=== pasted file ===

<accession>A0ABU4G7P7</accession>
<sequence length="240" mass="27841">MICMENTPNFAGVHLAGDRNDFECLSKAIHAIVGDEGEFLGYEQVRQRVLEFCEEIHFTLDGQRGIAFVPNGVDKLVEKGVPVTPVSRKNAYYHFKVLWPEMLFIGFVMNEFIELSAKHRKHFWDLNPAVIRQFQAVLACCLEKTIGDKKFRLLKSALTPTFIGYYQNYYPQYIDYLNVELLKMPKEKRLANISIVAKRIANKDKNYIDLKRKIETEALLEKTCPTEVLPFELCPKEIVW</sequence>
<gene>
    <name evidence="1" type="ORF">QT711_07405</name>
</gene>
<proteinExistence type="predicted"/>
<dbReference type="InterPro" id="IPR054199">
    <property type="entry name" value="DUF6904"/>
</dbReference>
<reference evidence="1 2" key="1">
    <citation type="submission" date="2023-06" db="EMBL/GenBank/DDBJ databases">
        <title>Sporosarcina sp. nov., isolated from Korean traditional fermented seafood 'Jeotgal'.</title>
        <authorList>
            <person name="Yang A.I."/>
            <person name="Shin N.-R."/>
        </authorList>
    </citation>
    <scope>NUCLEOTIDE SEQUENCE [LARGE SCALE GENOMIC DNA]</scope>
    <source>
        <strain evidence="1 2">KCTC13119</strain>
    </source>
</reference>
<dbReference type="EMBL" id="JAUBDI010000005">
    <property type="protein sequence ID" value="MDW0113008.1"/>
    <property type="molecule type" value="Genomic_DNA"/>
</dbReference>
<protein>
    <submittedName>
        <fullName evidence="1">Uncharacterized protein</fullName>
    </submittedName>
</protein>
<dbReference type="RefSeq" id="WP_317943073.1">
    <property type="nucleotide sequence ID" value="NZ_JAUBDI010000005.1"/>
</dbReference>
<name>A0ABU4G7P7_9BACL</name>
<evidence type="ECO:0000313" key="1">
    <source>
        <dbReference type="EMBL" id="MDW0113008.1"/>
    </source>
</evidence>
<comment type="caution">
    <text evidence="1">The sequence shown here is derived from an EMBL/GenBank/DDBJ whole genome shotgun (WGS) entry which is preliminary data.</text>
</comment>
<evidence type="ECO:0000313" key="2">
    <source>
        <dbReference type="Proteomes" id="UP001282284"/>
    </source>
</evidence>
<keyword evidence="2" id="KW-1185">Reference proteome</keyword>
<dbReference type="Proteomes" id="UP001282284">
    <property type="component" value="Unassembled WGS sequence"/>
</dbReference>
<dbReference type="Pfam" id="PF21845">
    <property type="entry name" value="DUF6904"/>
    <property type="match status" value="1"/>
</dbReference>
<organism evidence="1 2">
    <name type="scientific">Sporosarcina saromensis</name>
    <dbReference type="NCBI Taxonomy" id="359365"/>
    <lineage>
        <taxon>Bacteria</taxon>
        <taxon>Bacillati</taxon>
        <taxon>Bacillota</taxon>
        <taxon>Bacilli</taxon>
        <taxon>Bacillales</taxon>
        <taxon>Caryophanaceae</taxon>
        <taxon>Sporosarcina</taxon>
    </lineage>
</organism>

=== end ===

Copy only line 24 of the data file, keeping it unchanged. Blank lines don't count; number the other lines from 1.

    <property type="protein sequence ID" value="MDW0113008.1"/>